The Best Fish for Your fish and chips
Whilst the precise origins of the humble British fish and chips might be shrouded in mystery (well, if you call a market stall in Oldham mysterious), it’s safe to say that the simple combination of battered fish and fried chips have become one of the country’s best-loved dishes.
And with more than 10,000 chippies selling a staggering 382 million portions of fish and chips in the UK each year alone, it’s safe to say… we all love fish and chip. But the burning question is: ‘which fish goes best with chips?’ We’re not about to make that call. It would be well too controversial for us. No, we’re going to arm you with the knowledge you need to answer the all important question.
So, whether it’s Haddock, Cod, Skate or Pollock, here is your go-to guide to the best fish for your chips.
Cod is most popular daan sarf, even though it’s mostly fished in Scottish waters. Having said that, it’s pretty popular everywhere in the UK, with 60% of all fish and chips meals using cod as their choice of fish.
Most Just Eat restaurants not only use sustainably caught cod, but also take pride in providing a wide range of options, hence the list below.
What does cod taste like? It’s incredibly soft, supple and mild. Perfect to contrast its rich, crispy batter shell. Forget the haters who claim it’s bland. The tenderness of the meat is perfect for absorbing the salt and vinegar you will undoubtedly be pouring on it.
Most likely to be seen: Brighton, Hastings or another southern seaside town. Just be wary of seagulls. They’re pretty keen on it too.
King of the north: The Haddock
Northerners love haddock. Now, we’re not about to indulge in a lazy north/south divide comparison, but just tell you that the fish reigns supreme in Yorkshire and Lancashire, and accounts for roughly 25% of all fish and chips portions sold in the UK.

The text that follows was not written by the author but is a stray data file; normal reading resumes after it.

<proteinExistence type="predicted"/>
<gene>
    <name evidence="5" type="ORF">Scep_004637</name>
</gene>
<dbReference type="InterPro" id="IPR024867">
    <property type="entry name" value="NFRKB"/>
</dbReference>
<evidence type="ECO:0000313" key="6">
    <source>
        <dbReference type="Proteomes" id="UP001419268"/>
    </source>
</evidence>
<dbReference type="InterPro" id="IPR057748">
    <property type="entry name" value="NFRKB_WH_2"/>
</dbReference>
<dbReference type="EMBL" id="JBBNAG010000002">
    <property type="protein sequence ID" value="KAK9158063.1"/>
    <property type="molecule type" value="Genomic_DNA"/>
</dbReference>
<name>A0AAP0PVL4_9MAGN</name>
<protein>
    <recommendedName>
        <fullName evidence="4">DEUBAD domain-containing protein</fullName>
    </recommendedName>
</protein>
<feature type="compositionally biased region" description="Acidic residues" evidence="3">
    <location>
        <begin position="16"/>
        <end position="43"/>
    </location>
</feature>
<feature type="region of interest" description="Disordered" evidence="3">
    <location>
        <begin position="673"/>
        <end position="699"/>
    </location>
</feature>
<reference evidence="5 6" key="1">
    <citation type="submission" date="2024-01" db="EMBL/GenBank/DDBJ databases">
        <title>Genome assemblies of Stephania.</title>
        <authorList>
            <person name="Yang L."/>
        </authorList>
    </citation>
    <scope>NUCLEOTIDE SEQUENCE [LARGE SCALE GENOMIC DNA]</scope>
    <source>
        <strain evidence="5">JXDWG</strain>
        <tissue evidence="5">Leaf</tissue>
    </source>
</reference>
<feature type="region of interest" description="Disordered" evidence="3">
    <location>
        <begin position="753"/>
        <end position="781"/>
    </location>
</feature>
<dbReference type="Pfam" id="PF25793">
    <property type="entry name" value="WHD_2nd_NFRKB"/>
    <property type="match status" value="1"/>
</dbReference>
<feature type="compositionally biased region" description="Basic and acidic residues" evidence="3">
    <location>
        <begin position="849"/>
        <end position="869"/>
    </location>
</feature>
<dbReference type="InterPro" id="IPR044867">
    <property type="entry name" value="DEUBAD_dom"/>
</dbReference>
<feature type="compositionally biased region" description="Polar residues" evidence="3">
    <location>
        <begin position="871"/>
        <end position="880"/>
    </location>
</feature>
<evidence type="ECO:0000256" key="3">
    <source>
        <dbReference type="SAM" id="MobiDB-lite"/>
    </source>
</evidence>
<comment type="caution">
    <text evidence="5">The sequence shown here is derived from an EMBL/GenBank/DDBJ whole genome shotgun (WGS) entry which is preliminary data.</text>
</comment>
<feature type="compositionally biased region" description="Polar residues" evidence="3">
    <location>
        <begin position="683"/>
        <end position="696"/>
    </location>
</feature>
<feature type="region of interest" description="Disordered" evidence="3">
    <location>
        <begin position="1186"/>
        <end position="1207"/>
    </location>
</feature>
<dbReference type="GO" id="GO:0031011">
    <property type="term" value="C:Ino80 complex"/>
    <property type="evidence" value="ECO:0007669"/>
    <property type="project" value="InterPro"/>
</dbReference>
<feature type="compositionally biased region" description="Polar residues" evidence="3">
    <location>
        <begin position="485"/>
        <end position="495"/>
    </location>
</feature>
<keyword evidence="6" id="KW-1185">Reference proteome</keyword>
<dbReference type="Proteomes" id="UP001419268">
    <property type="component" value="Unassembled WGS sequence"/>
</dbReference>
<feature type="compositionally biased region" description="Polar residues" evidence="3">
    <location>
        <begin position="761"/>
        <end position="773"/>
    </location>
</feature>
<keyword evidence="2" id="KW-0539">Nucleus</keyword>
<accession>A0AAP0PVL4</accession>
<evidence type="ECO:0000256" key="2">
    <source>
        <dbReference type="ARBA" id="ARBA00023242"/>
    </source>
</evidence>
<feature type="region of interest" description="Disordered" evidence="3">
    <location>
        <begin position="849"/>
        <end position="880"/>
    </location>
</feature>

The taste: Amateur fish and chips lovers struggle to tell the difference between cod and haddock. It takes a well seasoned connoisseurs being able to tell the two apart. Haddock is certainly drier and flakier than cod, but it’s also got a bit more ‘oomph’ about it, with a slightly sweeter taste.
Due to this, professional chefs often prefer using haddock in their meals. The question is, does it make a difference once you drown it in curry sauce?
Most likely to be seen: shining a ray of brightness on a bitterly cold, rainy evening somewhere in Huddersfield.
Scotland, more like Skate-land you mean?
Most commonly found in chippies and restaurants along the west coast of Scotland, skate and chips is about as far away as you can get from the stereotypical plate of fish and chips possible. And for this reason, it often divides opinion.
Skate’s distinctive flat, ray-like features mean that anyone hoping to tuck in has to first separate the stringy, tender meat from the dozens of bones found in each wing of skate. Many say this small chore is worth the reward.
The taste: Once you’ve gone through the ‘ritual’ of removing the bones from your Skate you can get stuck in. And boy are you in for a treat. Skate has a unique, almost nutty-like mild flavour which goes perfectly with a dazzle of lemon or tartar sauce.
Most likely to be seen: Outside a pub in Glasgow, being washed down with a can of Irn Bru.
The edgy choice: Never mind the pollocks
A niche and acquired taste the pollock is the craft beer of the fish and chips world. It will soon be in every pub, eaten by bearded lads vaping. But for now, it’s only enjoyed by the people who are really in the know.
The taste: given pollock is a member of the cod family, it is often served up as a cheaper and more environmentally-friendly option to cod. But don’t worry, what pollock lacks in sophistication it more than makes up in flavour, as pollock is just as tender and juicy as cod, albeit a tad more flaky and sweet in taste. Pollock is also a robust fish that can be fried, battered, baked and poached with ease, meaning that the possibilities are endless, if not boneless.
Most likely to be seen: In a neo brutalist bar in Peckham that serves craft IPA, Chai flat white and is ironically called ‘A load of pollocks’ because it doesn’t believe in pronouns, even for fish.